Scott, NJ. 1983. Agalychnis callidryas. In D. H. Janzen (Ed.). Costa Rican natural history, pp. 374–375. University of Chicago Press, Chicago, Illinois.

Shi, Y-B. 2000. Amphibian Metamorphosis: From Morphology to Molecular Biology. Wiley-Liss, Inc., New York.

Smetanick, MT. RO de Sá, and GP Radice. 2000. Do timing and pattern of myogenesis correlate with life history mode in anurans? Journal of Herpetology 34(4): 637-642.

Starrett, P. 1960. Descriptions of tadpoles of Middle American frogs. Miscellaneous Publications Museum of Zoology, University of Michigan 110: 5-37.

Stuart, LC. A study of the herpetofauna of the Uaxactun-Tikal area of northern El Peten, Guatemala. Contr. Lab. Vert. Biol. Univ. Michigan no. 122: 1-150.

Stuart, S, M Hoffmann, J Chanson, N Cox, R Berridge, P Ramani, and B Young. eds. 2008. Threatened Amphibians of the World. Lynx Edicions, IUCN, and Conservation International, Barcelona, Spain; Gland, Switzerland; and Arlington, Virginia, USA.

Taigen, TL, SB Emerson and FH Pough. 1982. Ecological correlates of anuran exercise physiology. Oecologia 52(1): 49-56.

Taylor, EH. 1952. A new hylid of the genus Agalychnis from Southwestern Mexico. Copeia 1952(1): 31-32.

Tennesson, JA. 2005. Enhanced synonymous site divergence in positively selected vertebrate antimicrobial peptide genes. Journal of Molecular Evolution 61(4): 445-455.

Tyler, MJ and M Davies. 1978. Phylogenetic Relationships of Australian Hyline and Neotropical Phyllomedusine Frogs of the family Hylidae. Herpetologica 34(2): 219-224.

Valerio, CE. 1971. Ability of some tropical tadpoles to survive without water. Copeia 1971:364-365.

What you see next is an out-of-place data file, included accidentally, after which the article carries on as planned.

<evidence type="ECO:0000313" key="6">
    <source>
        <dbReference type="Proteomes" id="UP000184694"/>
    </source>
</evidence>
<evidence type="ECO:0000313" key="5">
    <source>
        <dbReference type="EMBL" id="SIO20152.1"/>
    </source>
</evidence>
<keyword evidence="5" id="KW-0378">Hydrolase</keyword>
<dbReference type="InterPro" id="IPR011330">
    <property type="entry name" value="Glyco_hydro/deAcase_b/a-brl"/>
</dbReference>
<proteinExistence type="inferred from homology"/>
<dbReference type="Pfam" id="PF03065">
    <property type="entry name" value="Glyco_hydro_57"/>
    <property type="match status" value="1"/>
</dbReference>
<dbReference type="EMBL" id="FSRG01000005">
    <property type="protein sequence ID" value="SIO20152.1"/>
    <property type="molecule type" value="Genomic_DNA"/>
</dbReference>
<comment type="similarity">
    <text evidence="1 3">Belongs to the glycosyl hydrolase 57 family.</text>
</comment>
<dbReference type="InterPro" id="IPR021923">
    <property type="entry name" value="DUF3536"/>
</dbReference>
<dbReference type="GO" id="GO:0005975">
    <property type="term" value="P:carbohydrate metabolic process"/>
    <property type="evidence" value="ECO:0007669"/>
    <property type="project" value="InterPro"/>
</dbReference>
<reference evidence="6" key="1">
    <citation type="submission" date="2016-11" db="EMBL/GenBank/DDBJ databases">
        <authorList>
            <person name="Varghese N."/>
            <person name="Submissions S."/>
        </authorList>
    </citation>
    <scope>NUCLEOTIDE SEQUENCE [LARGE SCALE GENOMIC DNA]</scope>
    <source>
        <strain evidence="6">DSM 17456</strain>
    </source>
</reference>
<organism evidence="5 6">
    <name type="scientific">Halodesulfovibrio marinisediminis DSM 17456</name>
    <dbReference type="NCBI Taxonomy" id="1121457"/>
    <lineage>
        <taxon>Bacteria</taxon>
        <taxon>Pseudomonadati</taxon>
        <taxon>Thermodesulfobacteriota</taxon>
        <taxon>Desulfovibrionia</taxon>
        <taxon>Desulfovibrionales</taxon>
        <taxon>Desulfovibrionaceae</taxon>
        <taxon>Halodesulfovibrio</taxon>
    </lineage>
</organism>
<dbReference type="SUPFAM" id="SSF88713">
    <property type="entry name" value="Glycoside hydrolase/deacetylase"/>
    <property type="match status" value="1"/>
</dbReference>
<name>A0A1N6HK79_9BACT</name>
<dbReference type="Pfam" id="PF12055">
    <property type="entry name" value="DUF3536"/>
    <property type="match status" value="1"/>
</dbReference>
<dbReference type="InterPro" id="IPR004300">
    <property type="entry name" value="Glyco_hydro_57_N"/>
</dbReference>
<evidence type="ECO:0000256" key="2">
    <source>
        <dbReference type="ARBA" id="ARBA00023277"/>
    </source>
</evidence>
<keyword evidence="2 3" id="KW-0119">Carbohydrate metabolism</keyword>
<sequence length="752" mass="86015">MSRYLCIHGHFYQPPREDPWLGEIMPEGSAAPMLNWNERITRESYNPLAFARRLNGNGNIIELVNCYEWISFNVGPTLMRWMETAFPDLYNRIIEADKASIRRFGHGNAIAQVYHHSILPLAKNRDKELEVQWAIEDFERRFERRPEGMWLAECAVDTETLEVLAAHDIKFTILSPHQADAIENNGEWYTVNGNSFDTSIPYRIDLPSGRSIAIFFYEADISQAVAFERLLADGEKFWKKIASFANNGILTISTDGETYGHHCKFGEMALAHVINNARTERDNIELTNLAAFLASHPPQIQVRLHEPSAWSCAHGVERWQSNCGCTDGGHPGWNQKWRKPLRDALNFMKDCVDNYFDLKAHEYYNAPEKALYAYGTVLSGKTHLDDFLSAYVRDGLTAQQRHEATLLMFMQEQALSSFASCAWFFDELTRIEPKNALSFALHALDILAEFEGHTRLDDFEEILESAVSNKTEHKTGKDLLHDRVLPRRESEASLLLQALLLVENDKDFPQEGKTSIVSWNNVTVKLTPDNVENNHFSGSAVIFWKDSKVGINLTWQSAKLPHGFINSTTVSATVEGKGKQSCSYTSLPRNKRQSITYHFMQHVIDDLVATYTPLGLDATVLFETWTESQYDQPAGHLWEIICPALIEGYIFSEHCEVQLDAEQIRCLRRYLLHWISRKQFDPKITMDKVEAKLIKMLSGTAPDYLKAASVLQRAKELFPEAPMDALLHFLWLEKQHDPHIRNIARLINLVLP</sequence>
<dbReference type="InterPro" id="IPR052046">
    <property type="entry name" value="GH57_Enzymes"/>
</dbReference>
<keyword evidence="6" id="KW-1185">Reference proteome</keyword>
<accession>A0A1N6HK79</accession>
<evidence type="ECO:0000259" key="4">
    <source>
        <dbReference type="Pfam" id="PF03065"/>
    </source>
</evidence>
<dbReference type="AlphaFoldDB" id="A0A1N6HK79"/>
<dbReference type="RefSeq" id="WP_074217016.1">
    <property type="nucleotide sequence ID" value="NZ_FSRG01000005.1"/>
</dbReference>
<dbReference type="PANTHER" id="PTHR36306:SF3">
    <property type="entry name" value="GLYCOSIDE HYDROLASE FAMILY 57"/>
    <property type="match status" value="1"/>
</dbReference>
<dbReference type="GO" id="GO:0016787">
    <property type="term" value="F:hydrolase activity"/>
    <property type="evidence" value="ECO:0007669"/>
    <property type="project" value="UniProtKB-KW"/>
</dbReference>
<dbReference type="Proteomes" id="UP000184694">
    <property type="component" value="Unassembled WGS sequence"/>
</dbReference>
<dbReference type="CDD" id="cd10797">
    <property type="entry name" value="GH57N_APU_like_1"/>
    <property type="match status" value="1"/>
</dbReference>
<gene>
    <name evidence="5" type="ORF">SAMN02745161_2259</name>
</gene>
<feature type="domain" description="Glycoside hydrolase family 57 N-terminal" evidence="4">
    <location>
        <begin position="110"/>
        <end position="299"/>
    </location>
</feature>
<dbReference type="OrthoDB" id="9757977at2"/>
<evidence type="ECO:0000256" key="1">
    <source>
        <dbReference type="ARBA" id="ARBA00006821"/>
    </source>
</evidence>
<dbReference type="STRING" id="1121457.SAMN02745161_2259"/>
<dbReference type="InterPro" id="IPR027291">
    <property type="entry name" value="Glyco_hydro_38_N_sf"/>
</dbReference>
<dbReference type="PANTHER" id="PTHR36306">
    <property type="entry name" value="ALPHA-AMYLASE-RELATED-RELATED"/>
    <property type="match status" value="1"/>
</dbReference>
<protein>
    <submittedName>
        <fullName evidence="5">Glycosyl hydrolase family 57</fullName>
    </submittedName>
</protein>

Villa, J, and DS Townsend. 1983. Viable frog eggs eaten by phorid fly larvae. Journal of Herpetology 17(3): 278-281.

Villa, J. 1977. A symbiotic relationship between frog (Amphibia, Anura, Centrolenidae) and fly larvae (Drosophilidae). Journal of Herpetology 11(3): 317-322

Villa, J. 1979. Two fungi lethal to frog eggs in Central America. Copeia 1979: 650-655.

Villa, J. 1980. "Frogflies" from Central and South America with notes on other organisms of the amphibian egg microhabitat. Brenesia 17: 49-68.

Vonesh, JR and KM Warkentin. 2006. Opposite shifts in size at metamorphosis in response to larval and metamorph predators. Ecology 87(3): 556-562.

Wang, L, M Zhou, A McClelland, A Reilly, T Chen, R Gagliardo, B Walker and C Shaw. 2008. Novel dermaseptin, adenoregulin and caerin homologs from the Central American red-eyed leaf frog, Agalychnis callidryas, revealed by functional peptidomics of defensive skin secretion. Biochimie 90(10): 1435-1441.

Warkentin, KM, CR Buckley, and KA Metcalf. 2006. Development of red-eyed treefrog eggs affects efficiency and choices of egg-foraging wasps. Animal Behavior 71: 417-425.

Warkentin, KM, and RJ Wassersug. 2001. Do prostaglandins regulate external gill regression in anurans? Journal of Experimental Zoology 289: 366-373.

Warkentin, KM, CR Currie, and SA Rehner. 2001. Egg-killing fungus induces early hatching of red-eyed treefrog eggs. Ecology 82(10): 2860-2869.